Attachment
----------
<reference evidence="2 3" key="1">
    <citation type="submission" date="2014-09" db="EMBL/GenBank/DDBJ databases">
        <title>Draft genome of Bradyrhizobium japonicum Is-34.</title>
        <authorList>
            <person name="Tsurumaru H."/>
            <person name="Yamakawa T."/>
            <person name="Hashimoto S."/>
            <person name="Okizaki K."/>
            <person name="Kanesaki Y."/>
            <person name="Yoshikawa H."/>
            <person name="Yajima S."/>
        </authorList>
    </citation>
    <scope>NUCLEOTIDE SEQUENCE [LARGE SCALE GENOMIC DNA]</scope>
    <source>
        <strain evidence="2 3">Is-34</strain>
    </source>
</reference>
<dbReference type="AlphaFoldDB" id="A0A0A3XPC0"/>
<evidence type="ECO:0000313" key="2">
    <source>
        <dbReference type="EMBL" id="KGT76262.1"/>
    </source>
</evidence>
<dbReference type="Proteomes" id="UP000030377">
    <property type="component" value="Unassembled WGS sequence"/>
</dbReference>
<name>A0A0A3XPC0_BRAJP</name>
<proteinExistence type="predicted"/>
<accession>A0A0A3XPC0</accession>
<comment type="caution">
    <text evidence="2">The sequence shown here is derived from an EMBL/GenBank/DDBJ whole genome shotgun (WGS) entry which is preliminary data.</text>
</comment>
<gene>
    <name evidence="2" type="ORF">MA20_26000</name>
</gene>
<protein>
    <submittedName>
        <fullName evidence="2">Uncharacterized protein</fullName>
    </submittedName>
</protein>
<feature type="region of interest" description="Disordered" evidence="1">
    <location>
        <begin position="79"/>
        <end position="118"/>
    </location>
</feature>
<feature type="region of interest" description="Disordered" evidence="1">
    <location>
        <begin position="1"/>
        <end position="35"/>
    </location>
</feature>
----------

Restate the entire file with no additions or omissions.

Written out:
<reference evidence="2 3" key="1">
    <citation type="submission" date="2014-09" db="EMBL/GenBank/DDBJ databases">
        <title>Draft genome of Bradyrhizobium japonicum Is-34.</title>
        <authorList>
            <person name="Tsurumaru H."/>
            <person name="Yamakawa T."/>
            <person name="Hashimoto S."/>
            <person name="Okizaki K."/>
            <person name="Kanesaki Y."/>
            <person name="Yoshikawa H."/>
            <person name="Yajima S."/>
        </authorList>
    </citation>
    <scope>NUCLEOTIDE SEQUENCE [LARGE SCALE GENOMIC DNA]</scope>
    <source>
        <strain evidence="2 3">Is-34</strain>
    </source>
</reference>
<dbReference type="AlphaFoldDB" id="A0A0A3XPC0"/>
<evidence type="ECO:0000313" key="2">
    <source>
        <dbReference type="EMBL" id="KGT76262.1"/>
    </source>
</evidence>
<dbReference type="Proteomes" id="UP000030377">
    <property type="component" value="Unassembled WGS sequence"/>
</dbReference>
<name>A0A0A3XPC0_BRAJP</name>
<proteinExistence type="predicted"/>
<accession>A0A0A3XPC0</accession>
<comment type="caution">
    <text evidence="2">The sequence shown here is derived from an EMBL/GenBank/DDBJ whole genome shotgun (WGS) entry which is preliminary data.</text>
</comment>
<gene>
    <name evidence="2" type="ORF">MA20_26000</name>
</gene>
<protein>
    <submittedName>
        <fullName evidence="2">Uncharacterized protein</fullName>
    </submittedName>
</protein>
<feature type="region of interest" description="Disordered" evidence="1">
    <location>
        <begin position="79"/>
        <end position="118"/>
    </location>
</feature>
<feature type="region of interest" description="Disordered" evidence="1">
    <location>
        <begin position="1"/>
        <end position="35"/>
    </location>
</feature>